Kansas City Zoo Welcomes Precious New Baby Giraffe to the Herd

Kansas City Zoo has a new baby on board and took to social media to share the good news that a baby Masai Giraffe was born.

On July 3, 2024, Kansas City Zoo & Aquarium announced the birth of a baby female giraffe, sharing first photos and she's so cute. Take a look!

On Instagram, the zoo shared all the details of their newest herd member, and she is the cutest.

Related: Giraffe Can't Get Enough Scratches on His 'Horns' and Who Knew They Could Be So Cute?

"WELCOME TO THE HERD! The Kansas City Zoo & Aquarium is thrilled to announce the birth of a female Masai giraffe on Sunday, June 30, to mom Makali," the Instagram post shared.

"The calf weighs in at approximately 125 pounds and already stands 5 feet 6 inches tall."

The care team were able to take a look at the baby to do a quick neonatal exam and thankfully the little one is "in good health" and she's spending time "bonding with her mom behind the scenes and will soon be meeting her herd mates one by one."

The zoo went on to explain that this new baby is 12-year-old's Makali's second baby. Her first calf was born in 2018 and left the zoo in 2020 so he could create his own family.

"Four-year-old Aidan is the first-time father. Other members of the Zoo’s herd include 4-year-old Chandy and 2-year-old Alika, so baby makes five," the zoo explains.

The Instagram share also included three photos of the new baby. The first is a full photo of the sweet little girl, the second a close up on her adorable face, and the third photo shows how small she is compared to her mom who is standing behind her.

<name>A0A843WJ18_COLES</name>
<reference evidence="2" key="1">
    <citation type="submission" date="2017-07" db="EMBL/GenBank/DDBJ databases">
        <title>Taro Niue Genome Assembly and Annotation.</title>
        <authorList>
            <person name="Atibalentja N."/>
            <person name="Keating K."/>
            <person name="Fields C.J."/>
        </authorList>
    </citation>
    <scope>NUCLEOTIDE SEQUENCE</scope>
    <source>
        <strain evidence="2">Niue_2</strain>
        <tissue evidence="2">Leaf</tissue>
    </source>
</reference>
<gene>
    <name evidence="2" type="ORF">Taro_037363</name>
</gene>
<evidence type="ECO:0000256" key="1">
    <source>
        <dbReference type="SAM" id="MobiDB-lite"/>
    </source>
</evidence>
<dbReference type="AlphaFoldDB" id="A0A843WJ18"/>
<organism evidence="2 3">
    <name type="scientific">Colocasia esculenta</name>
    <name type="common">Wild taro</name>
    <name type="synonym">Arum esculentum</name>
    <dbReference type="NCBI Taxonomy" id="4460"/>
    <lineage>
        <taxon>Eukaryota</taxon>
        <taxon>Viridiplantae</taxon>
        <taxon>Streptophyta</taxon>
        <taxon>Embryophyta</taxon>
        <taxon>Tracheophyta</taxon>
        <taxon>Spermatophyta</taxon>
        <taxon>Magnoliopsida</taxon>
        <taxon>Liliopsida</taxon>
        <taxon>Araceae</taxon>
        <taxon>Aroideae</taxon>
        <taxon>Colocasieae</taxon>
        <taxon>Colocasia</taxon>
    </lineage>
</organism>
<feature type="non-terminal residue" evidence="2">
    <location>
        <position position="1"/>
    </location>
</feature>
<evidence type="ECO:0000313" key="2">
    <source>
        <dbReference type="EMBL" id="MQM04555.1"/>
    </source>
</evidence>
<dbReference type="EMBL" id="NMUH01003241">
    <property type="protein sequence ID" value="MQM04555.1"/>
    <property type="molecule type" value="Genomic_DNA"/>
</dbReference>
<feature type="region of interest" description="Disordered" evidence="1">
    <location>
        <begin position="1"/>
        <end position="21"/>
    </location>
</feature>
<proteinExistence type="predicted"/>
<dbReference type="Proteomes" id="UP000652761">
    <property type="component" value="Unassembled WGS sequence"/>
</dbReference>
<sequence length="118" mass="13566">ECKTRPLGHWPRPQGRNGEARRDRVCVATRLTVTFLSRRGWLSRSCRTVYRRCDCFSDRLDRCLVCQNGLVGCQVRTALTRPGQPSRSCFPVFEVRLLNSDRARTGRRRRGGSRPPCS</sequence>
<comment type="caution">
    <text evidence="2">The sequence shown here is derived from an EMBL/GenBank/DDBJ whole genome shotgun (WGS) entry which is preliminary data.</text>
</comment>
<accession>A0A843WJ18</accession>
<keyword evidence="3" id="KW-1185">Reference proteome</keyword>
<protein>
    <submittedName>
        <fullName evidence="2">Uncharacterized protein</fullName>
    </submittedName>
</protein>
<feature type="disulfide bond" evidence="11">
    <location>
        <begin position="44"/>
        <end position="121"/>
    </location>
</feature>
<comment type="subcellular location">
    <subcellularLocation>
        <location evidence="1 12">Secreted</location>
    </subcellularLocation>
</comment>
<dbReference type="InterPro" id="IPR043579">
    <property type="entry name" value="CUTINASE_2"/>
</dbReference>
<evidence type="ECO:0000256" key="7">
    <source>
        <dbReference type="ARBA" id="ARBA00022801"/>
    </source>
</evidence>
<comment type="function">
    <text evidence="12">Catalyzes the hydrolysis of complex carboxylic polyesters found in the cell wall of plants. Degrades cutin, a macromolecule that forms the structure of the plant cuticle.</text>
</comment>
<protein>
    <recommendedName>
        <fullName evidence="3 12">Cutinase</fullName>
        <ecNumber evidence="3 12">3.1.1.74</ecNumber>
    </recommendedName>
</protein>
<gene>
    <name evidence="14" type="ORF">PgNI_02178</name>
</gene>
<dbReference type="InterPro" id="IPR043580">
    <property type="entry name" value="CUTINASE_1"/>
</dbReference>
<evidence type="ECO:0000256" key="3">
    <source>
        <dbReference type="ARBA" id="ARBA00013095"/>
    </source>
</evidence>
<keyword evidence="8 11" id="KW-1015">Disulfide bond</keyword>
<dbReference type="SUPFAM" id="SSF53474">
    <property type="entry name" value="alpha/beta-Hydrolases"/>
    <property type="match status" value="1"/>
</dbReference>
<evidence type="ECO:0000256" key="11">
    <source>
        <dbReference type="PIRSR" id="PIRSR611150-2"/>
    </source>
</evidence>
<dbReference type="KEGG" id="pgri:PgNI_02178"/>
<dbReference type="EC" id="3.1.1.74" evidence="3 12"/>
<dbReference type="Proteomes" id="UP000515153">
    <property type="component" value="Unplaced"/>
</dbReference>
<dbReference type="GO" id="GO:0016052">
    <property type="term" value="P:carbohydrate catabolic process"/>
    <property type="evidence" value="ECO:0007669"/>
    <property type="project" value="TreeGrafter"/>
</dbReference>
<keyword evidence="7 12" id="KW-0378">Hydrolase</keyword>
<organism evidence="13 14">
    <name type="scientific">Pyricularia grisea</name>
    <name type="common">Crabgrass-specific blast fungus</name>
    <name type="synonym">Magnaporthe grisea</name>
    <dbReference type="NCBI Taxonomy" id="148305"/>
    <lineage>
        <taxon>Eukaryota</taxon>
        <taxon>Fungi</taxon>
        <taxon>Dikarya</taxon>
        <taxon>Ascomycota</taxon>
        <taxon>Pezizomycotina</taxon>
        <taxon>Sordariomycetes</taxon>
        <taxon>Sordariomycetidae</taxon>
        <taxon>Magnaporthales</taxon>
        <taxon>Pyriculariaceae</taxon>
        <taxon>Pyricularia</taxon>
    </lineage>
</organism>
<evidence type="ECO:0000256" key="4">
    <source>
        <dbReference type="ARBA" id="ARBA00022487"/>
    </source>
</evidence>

"It will be a while before this adorable girl makes her public debut," the zoo explained, "but we will keep fans updated on the Zoo’s social media pages as details arise, including when a name is chosen!"

Masai Giraffe Are Considered 'Endangered'

"Along with wowing guests with their statuesque appearance, these ambassadors are representatives for their Masai giraffe subspecies, which is listed as endangered by IUCN," the zoo shared in their social post.

"Over the past 35 years, giraffe numbers have decreased by nearly 30%. The KCZoo is partnering with Save Giraffes Now in working to ensure a safe future for the giraffe species. From reintroduction and rescue to anti-poaching units, this group has many on-the-ground efforts that include both the giraffe species and the communities living beside them."

The International Union for Conservation of Nature (IUCN) says Masai Giraffes are endangered because their population numbers are dropping due to hunting and habitat loss.

"Combined estimates for Kenya and Tanzania at the beginning of these time series are 69,000-71,000 and for the most recent estimates 35,000," the IUCN writes. "Probable causes of the decline are habitat loss and illegal hunting."